William Wilson. Missionaries are the "folk," and their tales are the "lore."
[Sikhism] Area Sikhs share their traditions
The second annual Punjabi Heritage Festival, which was dedicated to the "victims
and heroes of Sept. 11," drew several hundred to the Fairfield Center for
Creative Arts. After dining on Punjabi delights, guests settled in for musical
performances and lectures about Sikh culture. The event, added to the
association's educational efforts in local schools and businesses, is helping to
reverse misunderstanding and fear of Sikhs, said association spokesperson
Gurpreet Dhugga. He said the climate for Sikhs has improved dramatically since
the months following the terrorist attacks.
[Transcendental Meditation] 'Peace Palace' planned for tourist strip
A portion of 458 acres owned here is planned for one of 3,000 "Peace Palaces" to
be built in major cities around the world. [...] With Central Florida's millions
of visitors, the facility also will serve as a welcome center for the curious.
[Religion Trends] Network, cable shows take on death, faith and the hereafter
Some of these current and upcoming shows are deadly serious; others are light,
sardonic, even a tad kooky. But brush aside differences in style and tone, and
you can recognize the same primal themes. To quote the death-obsessed Bob Fosse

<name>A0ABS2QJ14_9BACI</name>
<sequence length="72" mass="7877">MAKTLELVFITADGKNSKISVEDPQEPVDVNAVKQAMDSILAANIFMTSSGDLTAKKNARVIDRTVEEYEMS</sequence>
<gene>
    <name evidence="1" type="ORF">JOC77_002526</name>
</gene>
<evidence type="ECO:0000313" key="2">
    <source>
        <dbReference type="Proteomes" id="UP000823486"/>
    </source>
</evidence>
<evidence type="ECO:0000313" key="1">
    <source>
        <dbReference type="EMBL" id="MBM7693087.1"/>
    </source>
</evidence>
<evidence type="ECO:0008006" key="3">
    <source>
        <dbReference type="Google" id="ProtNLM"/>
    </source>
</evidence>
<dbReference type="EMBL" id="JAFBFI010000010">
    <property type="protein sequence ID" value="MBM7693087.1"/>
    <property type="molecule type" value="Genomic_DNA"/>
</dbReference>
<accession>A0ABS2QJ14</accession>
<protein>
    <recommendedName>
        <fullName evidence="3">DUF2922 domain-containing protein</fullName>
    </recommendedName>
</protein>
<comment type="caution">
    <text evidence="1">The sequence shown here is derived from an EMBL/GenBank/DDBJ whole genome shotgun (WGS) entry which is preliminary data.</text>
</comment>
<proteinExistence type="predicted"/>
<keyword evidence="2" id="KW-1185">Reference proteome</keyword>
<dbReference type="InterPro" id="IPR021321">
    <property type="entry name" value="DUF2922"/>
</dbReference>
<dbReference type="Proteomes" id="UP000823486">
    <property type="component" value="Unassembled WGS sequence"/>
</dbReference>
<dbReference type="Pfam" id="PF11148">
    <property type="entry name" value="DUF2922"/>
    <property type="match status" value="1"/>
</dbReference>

musical "All That Jazz': "Death is in, man! Death is in!" So are God, faith,
destiny and other unanswerables. [...] But there might be more going on here
than inspiration and imitation. Like the movie business, the TV industry doesn't
generate programs overnight; almost all of the above-mentioned series were in
the works, or in their creators' heads, for years or even decades. That so many
of these cosmically inclined programs greenlit around the same time suggests
that TV producers, network executives, advertisers and even regular viewers are
thinking about these things more pointedly and more often.
[Amina Lawal] Nigerian woman may escape stoning
It was under Islamic law that Amina Lawal was sentenced to death by stoning, but
it is Islamic law that could ultimately save the young Nigerian mother's life if
all goes well, a Quebec lawyer working on her behalf said yesterday. [...]
Local litigators, backed by a team of international lawyers and aid groups,
argued not only have Lawal's human rights been violated by her initial trial and
prescribed punishment, she ought to be acquitted on a technicality because her
so-called crime occurred before religious laws were applied in the state.
[Islam] Egypt TV 'bans veiled presenters'
The issue of Islamic dress code has long been controversial in Egypt and now the
conflict is taking place against a quietly changing social landscape in Egypt
with more and more professional women deciding to wear the veil.
[Islam] What path to follow?
The American Society of Muslims faces an uncertain future after the resignation
of its longtime leader. In 1975, when W. Deen Mohammed, the son of Elijah
Muhammad, began teaching orthodox Islam to members of his father's racial